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Kids or criminals

By Lisa Brody
News Editor
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12/20/2016 - At the end of each school year, local Michigan school districts are required to report to the Michigan Department of Education the total number of all of the students who have been expelled that year, along with a list of 20-some infractions, which include everything from truancy to homicide, bullying to gang-related violence, that have occurred on school grounds or at school activities.

The law applies to all public and charter schools, while private schools are exempt from reporting any incidents on their grounds. The goal is to provide an accurate local and statewide picture of school crimes, and to work to plan and implement the appropriate school programs to provide safety to all students, staff, administrators and visitors.

For every parent and educator, schools are designed as more than just a place of learning, but also as a sanctuary from the troubles students may encounter in the outside world. According to the U.S. Department of Justice and National Institute of Justice, "For students to succeed, their educational environment must be safe, secure and orderly. To this end, schools must cultivate a climate of respect, free of disruption drugs, violence and weapons." According to studies by the National Institute of Justice, students who are victimized at school are more prone to truancy, poor academic performance, drop out of school at higher rates, and have more violent behavior. And while schools can be safe havens within the communities they are located, school safety and security remain important issues.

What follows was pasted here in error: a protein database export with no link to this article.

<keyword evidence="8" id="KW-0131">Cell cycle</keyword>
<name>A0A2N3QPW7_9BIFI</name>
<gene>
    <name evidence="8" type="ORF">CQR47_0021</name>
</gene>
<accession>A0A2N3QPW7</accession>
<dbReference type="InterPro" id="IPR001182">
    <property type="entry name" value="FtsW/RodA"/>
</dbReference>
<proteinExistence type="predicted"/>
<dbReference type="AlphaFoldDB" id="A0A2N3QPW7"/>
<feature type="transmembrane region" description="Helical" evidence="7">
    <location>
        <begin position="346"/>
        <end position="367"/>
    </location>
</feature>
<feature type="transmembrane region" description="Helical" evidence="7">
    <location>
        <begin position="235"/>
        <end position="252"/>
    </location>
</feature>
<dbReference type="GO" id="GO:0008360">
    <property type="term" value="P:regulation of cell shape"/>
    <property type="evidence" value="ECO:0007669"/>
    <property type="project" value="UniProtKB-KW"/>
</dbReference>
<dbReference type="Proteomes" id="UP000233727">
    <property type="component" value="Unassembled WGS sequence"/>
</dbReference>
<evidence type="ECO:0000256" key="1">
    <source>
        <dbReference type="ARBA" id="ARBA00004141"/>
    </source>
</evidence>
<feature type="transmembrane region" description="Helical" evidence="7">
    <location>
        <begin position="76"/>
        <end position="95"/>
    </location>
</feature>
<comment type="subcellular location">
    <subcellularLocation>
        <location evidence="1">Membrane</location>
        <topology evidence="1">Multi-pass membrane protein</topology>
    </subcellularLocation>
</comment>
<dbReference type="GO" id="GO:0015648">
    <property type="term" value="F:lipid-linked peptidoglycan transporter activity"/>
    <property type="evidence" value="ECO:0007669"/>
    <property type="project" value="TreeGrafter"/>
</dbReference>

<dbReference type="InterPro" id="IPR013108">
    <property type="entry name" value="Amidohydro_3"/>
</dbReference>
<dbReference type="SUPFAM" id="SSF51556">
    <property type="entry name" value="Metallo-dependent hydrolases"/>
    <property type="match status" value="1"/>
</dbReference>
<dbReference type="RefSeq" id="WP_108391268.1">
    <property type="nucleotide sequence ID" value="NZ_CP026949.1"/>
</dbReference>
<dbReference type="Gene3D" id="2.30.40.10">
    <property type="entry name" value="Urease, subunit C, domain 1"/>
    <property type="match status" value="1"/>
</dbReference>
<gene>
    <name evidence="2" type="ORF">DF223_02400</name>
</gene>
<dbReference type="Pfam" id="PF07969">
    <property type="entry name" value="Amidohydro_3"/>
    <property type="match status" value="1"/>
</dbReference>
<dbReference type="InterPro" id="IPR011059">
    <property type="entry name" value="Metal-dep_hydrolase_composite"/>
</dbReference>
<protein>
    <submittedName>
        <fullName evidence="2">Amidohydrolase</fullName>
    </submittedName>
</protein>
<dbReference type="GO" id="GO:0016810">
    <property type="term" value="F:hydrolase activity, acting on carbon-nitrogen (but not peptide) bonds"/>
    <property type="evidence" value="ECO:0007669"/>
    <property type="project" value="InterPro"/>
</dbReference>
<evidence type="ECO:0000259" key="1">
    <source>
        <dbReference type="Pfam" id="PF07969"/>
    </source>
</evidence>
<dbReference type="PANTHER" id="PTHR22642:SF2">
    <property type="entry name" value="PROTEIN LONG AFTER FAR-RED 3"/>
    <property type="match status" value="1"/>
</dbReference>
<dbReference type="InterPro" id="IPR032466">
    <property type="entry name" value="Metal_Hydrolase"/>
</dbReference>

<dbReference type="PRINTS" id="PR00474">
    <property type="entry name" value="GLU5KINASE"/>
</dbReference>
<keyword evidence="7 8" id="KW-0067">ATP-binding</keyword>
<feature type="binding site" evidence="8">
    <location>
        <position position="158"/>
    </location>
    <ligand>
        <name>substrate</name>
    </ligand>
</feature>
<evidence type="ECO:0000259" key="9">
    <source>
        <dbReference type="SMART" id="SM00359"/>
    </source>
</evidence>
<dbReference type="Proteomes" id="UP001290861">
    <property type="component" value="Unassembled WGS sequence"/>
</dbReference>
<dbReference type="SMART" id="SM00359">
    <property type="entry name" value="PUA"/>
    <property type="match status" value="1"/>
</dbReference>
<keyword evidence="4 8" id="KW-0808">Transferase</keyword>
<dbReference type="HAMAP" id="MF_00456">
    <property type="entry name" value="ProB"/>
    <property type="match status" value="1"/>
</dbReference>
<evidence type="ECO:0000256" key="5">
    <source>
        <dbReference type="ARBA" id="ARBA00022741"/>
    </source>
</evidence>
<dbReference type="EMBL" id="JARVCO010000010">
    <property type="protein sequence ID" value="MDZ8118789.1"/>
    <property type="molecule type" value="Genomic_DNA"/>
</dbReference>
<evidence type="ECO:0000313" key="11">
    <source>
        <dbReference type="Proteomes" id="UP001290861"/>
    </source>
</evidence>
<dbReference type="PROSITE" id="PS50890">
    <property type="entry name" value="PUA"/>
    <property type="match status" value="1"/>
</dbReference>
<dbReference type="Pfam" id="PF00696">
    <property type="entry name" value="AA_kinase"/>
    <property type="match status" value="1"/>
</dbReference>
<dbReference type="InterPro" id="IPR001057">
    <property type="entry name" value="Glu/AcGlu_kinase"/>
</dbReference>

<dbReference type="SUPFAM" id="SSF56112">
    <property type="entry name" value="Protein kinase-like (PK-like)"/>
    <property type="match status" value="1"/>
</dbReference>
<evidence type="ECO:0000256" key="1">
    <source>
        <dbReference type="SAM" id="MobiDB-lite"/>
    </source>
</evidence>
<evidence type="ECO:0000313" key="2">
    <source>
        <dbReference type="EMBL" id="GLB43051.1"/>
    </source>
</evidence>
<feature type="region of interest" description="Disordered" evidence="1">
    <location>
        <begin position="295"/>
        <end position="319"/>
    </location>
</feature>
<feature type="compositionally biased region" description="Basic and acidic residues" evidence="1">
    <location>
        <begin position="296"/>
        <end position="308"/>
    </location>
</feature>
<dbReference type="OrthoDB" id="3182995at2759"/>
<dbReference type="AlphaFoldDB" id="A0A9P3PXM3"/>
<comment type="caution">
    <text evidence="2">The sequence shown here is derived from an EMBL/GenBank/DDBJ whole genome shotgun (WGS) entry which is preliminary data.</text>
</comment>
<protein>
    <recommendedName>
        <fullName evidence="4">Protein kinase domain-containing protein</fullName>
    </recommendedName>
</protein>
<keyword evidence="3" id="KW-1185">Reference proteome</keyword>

The first national study on school safety was mandated by Congress in 1974, when researchers from the Research Triangle Institute asked public school students and teachers in grades 7 through 12 to report school-related victimizations and vandalism in their schools. At that time, in a typical month, an estimated 5,200 teachers reported being physically assaulted. In 1989, a National Crime Victimization Survey looked at school crime in order to measure school crime for youths 12 to 19, with 54 percent of students reporting being victims at school caused by other teens. The crimes included were primarily robbery and assault, which the survey noted were most likely to occur while students were going to and from school; simple assault – school fights – happened more often in their school building.

The requirement from the Michigan legislature to provide the annual listing of crime statistics hails back to the 1990s, as a state version of the Clery Act, a law enacted by the U.S. government in 1990 to offer campus security and campus crime security, with compliance monitored by the U.S. Department of Education. The Clery Act amended the Higher Education Act of 1965, and required all colleges and universities that receive federal financial aid programs to keep and disclose information about crime that happens on or near their campuses. The law is named for Jeanne Clery, a 19-year-old student at LeHigh University in Pennsylvania who was raped and murdered in her residence hall on campus in 1986.

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